When I started learning to operate PMDG 777 I needed short routes for my training flights. To keep them realistic I looked for the shortest routes real 777s fly.
When I started PMDG 777 series a reader asked me: “how do you find time for so many flights”. My answer was – “I fly short routes”.
Paris-London – training and special flights
On of the most famous short routes flown by large airliners connects Paris and London (Charles de Gaulle – Heathrow). In peak season 777s and Airbuses A380 were hauling passengers and giving fresh crews an opportunity to get more experience with new planes before starting long-haul service.
There was (almost) no economical reason to put these planes on Paris-London route – Eurostar trains are a strong competition and usually can take passengers from on city to another a little faster (from city center to city center). The main reason behind putting these planes on this route was training, which could be intensified.
It’s not the only training route that was used. When Polish Airlines bought their first 787 it flew to Prague, Vienna, Munich, Frankfurt, Hanover, Kiev, Budapest and Brussels.
For LOT regional flights of 787 were equally important as a crew training method and as a marketing stunt that introduced the 787 to their customers.
Similarly Lufthansa used it’s brand new 747-8 to bring German Football Team for UEFA European Championship 2012 – they flew from Germany to Poland…
With multiple hub airports, several large airlines and millions of travelers passing through Persian Gulf is a perfect spot to create short routes for large planes. Poor transportation conditions on land only help.
Emirates fly 777-300ER between Dubai and Kuwait. This flights last about an hour and 15 minutes. 777-300ER of this airline fly also to Bahrain (flight time – less than an hour), Pakistan and Iran (in both cases – about two hour flights).
Saudia uses 777 between Jiddah, Riyadh and Damman. Even Riyadh-Cairo flights (2,5 hours) may be considered short in a plane that can fly for more than 10 hours.
The shortest regular connection where 777 flew was Abu Dhabi – Dubai (Emirates again). It’s less than 100 miles.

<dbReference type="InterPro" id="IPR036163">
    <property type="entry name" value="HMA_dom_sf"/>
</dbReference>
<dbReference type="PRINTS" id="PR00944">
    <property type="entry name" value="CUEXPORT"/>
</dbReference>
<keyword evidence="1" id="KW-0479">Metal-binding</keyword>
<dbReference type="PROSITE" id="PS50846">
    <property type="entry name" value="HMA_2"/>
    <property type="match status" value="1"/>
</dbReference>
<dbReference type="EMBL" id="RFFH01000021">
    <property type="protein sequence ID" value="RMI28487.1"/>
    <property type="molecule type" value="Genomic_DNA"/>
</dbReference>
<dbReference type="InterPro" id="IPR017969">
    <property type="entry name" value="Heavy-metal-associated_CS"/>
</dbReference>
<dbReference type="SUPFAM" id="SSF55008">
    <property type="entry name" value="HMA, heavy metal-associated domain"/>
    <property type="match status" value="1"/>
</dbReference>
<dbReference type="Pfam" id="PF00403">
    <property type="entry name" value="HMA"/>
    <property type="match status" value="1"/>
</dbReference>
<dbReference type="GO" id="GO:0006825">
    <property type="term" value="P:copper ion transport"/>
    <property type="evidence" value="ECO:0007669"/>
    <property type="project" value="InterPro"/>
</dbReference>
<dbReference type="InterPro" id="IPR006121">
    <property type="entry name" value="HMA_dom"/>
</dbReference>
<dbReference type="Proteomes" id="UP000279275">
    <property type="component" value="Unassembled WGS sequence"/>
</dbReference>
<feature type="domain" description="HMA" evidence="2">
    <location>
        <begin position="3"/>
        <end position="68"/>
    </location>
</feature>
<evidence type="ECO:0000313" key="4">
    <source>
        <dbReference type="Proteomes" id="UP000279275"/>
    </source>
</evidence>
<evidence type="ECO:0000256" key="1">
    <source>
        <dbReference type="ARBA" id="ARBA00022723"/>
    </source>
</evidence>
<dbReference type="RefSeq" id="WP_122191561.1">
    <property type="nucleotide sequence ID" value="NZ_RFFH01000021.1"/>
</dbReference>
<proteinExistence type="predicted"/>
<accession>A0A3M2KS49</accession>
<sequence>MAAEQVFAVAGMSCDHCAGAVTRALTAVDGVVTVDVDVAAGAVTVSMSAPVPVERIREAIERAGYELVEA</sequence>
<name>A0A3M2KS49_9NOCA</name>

Japan can be an inspiration with many domestic routes for 747s and 777s.
Korean Air Lines fly 777 between Seoul and Hong Kong. They also fly to Japan.
A plane that is only slightly smaller (Airbus A330) flies between Singapore and Kuala Lumpur. The flight takes about half an hour!
Flights between stopovers are another kind of short routes. For example – Lauda Air flew Vienna-Miami route with a stopover in Munich. Long range flights originating in Kilimanjaro Airport (Arusha, Tanzania) usually land at one of nearby hubs before returning to Europe.
If you think about realistic operations (and I presume you do – PMDG is all about realism) you probably consider a sense of the route you choose. It is a little weird to fly… for example from Burkina Faso to Chad in a 777-300. But it’s a entirely different story if you fly a cargo plane. There are no passengers who travel from one city to another. In cargo plane you move freight – and the only think that counts is – will our employer get new order?
To show you an interesting example – huge An-124 took off from Katowice, Poland (EPKT) to land half hour later in Rzeszów (EPRZ). It was taking some helicopters and equipment to Algeria. Your 777F will look great at every airport that can fit such a large plane.
PMDG 777 on short routes
Short routes allowed me to quickly learn how to operate PMDG 777. I mostly flew in Western U.S. – mostly between San Francisco, Phoenix and lately also Palm Springs (777 barely fit’s there).
Short routes teach you to act fast. You will not have and hour of two to think, plan and prepare. Just after take-off you will need to think about arrival and landing.
There is an additional advantage of flying short routes – you can quickly compare aircraft handling characteristics at various weights. PMDG 777 is great in this respect – you will clearly feel whether you fly a heavy or a light aircraft.